Counter Protesters in Lafayette Square, Washington, DC, August 12,2018

Here’s a glimpse of the White House in the distance.

Counter Protesters in Lafayette Square, Washington, DC, August 12,2018

PETA was there as well along with two costumed folks.

Counter Protesters in Lafayette Square, Washington, DC, August 12,2018

Lafayette Park has long been home to this 24-hour-a-day/7-days-per-week anti-nuclear protest camp that has been there since Ronald Reagan occupied the White House. It has continued even though both of its original founders are now deceased. I saw that this camp had been moved from its usual spot at the edge of Lafayette Park that’s closest to the White House all the way over to where the counter protesters were gathered. (Unfortunately I didn’t take a picture of that site.)

After waiting for a while I pulled out my smartphone looking for news on the alt-right protesters only to find out that a whopping 20-25 protesters from the other side had shown up. The counter protesters outnumbered the alt-right protesters. When I read later news reports, I saw how pathetic the turnout really was on the other side.

Unite the Right was a pathetic failure

There were plenty of reasons for the pathetic display. But the basic issue is that Charlottesville was a complete disaster — a moment that was supposed to somehow win white nationalists favor, but actively turned much of the nation against them when they engaged in violence and, in one case, literal murder.

White nationalists dwarfed by crowds of counter protesters in Washington

The showing from “Unite the Right 2” participants fell far short of the hundreds that organizer Jason Kessler was expecting, based on his event permit application.

Kessler, who organized last year’s “Unite the Right” rally in Charlottesville, blamed the low turnout on logistical issues and confusion regarding the group’s transportation — a claim echoed by at least two men who spoke to reporters. “People are scared to come out after what happened last year,” one of the men added.

Rally by White Nationalists Was Over Almost Before It Began

After weeks of hype, white supremacists managed to muster just a couple of dozen supporters on Sunday in the nation’s capital for the first anniversary of their deadly rally in Charlottesville, Va., finding themselves greatly outnumbered by counterprotesters, police officers and representatives of the news media.

Unite the Right: White nationalists outnumbered at Washington rally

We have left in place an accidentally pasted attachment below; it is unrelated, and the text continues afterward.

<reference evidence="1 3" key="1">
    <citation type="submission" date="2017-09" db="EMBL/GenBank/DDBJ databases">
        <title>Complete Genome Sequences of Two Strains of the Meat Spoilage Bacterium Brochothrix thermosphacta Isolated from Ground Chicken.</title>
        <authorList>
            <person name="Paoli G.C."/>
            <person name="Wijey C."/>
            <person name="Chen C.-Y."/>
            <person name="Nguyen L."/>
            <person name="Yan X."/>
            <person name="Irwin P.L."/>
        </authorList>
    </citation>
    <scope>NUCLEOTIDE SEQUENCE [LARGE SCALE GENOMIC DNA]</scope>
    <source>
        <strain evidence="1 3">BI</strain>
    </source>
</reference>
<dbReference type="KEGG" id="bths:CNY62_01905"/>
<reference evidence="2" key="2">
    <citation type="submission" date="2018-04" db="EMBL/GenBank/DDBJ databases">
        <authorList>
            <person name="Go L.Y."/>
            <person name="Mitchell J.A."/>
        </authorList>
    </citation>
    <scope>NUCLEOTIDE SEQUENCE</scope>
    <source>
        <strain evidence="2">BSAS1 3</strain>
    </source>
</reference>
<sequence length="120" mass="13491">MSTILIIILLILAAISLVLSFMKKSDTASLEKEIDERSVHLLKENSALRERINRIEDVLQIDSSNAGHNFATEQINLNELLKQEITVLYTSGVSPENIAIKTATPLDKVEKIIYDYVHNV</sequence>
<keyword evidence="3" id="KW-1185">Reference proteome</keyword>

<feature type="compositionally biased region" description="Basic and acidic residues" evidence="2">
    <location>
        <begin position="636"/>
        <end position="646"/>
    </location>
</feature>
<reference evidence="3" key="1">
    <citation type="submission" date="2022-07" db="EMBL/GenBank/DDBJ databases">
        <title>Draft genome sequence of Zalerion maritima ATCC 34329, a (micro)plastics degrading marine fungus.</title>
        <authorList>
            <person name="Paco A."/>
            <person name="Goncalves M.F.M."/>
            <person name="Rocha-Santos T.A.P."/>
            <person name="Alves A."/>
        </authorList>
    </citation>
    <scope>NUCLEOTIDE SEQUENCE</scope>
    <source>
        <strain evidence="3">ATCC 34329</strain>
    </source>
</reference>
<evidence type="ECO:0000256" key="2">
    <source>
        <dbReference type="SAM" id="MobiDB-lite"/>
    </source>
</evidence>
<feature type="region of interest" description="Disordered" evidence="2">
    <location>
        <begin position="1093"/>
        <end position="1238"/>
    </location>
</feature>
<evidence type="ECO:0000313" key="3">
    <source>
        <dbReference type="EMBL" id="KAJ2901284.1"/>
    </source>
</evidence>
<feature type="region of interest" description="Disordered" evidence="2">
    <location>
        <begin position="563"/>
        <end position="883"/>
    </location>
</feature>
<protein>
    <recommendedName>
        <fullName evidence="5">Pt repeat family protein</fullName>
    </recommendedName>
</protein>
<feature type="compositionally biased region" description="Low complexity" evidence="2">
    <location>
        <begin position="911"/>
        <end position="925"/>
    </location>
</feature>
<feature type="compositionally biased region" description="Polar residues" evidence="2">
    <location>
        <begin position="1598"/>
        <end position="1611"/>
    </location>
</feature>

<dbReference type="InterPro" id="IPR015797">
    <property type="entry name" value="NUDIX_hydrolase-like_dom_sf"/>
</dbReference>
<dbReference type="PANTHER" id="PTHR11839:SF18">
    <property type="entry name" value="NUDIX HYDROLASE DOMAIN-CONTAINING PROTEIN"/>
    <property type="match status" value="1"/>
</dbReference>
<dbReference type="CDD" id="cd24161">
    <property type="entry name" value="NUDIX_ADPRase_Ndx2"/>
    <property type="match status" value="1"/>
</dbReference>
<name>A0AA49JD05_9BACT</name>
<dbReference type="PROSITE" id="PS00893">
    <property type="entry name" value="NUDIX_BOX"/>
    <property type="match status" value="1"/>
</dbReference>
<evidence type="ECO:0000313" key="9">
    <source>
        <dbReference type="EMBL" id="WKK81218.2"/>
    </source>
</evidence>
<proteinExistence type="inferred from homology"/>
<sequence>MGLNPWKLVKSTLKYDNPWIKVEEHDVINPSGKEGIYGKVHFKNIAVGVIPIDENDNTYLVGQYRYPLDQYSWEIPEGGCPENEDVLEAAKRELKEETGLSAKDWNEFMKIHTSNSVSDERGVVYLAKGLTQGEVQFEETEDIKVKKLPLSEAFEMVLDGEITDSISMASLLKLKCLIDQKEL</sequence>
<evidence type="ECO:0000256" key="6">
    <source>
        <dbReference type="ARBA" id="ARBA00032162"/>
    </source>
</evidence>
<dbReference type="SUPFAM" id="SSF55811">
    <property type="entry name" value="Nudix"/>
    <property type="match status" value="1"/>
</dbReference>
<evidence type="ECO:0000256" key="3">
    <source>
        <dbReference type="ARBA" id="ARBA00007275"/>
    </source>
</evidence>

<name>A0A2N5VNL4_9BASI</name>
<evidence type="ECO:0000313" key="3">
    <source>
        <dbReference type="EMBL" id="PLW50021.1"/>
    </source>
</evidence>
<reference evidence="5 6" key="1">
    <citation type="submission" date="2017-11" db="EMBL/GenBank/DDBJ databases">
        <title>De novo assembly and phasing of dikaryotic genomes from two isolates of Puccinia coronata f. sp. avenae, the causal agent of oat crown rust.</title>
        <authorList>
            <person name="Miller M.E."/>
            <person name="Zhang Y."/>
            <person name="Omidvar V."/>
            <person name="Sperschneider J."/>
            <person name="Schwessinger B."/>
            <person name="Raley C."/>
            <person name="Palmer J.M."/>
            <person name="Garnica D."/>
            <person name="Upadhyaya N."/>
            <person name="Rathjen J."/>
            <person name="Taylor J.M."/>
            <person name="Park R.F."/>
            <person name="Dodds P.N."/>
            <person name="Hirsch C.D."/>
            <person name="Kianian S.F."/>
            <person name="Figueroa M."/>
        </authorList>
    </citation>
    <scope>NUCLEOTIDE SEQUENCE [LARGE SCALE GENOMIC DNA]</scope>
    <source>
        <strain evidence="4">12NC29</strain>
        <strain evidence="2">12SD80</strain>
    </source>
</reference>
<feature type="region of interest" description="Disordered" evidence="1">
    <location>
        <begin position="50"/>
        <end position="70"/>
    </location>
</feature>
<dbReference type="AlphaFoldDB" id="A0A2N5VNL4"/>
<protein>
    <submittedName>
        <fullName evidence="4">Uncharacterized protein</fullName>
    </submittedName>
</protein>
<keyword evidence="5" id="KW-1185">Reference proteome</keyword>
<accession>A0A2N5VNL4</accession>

As a small group of white supremacists gathered for their second “Unite the Right” rally, the rain began to fall.

Much like the sodden pavements outside the White House, the follow up to last year’s rally in Charlottesville was nothing more than a damp squib.

This last article explains why I never saw any alt-right protesters nor was I able to come up to them close enough so I could get a shot with my camera.

‘Hell no’: counterprotesters outnumber white supremacists at White House rally

To protect their safety and that of others, officials had organised a special route for the parade. Kessler and his companions were escorted onto the metro. A special car was prepared for them, the Southern Poverty Law Center reported. In downtown Washington, police officers said they planned to clear part of the metro station platform to escort Kessler up to the street. As he came up the elevators, he was met with hundreds of news photographers and a roar of outrage from protesters amassed waiting.

In Lafayette Park, in front of the White House, Kessler and his tiny group of supporters were taken away to their own distant corner of the park talked to each other in front of journalists. Cordoned off and dozens of meters away, too far to even see him, a crowd of thousands of counter-protesters waved signs and shouted their disapproval.

In a nutshell, the tiny alt-right group showed up at Lafayette Square earlier than originally scheduled then decided to cut their rally short when the rain came down and leave the area. So the counter protesters won this round simply by outnumbering the alt-right.

To be honest, I don’t even know what Jason Kessler was thinking when he decided that DC would be the perfect place to have his little hate rally. With the exception of having a white supremacist currently occupying the White House, he was holding a rally in hostile territory. There is an African American majority living in that city. Plus there are plenty of Latinos and LGBTQ folks who also call DC home. There was no way in hell that they were going to sit back and let the alt-right have their rally with no blowback at all. Especially since it was the one-year anniversary of that brutal murder of Heather Heyer at the hands (or maybe I should say car) of a white supremacist.

Hell, many of the local bars and restaurants in DC had decided that they would not serve any white nationalists.

I arrived in downtown DC while bracing myself for the likely possibility of a violent confrontation. In the end it turned out that I stood a greater chance of being struck by lightning than getting killed by a Nazi. I’m glad that no one was killed on Sunday and that the alt-right were too minuscule to provide much of a threat.

I grew tired of sitting in the rain with my umbrella so I decided to head back to the nearest Metro station that was opened. Metro, in its infinite wisdom (sarcasm), decided to close the two Metro stations that were closest to Lafayette Square. I ended up walking several blocks until I found the Gallery Place/Chinatown Metro station. While I was walking I saw a group of black-clad antifa demonstrators blocking the corner of 13th and G Streets, Northwest. I didn’t know why they were doing this. They managed to get this white car that was headed in the antifa’s direction to turn around and drive a different route. Here are a few photos of what I saw on my way back to the Gallery Place/Chinatown Metro station.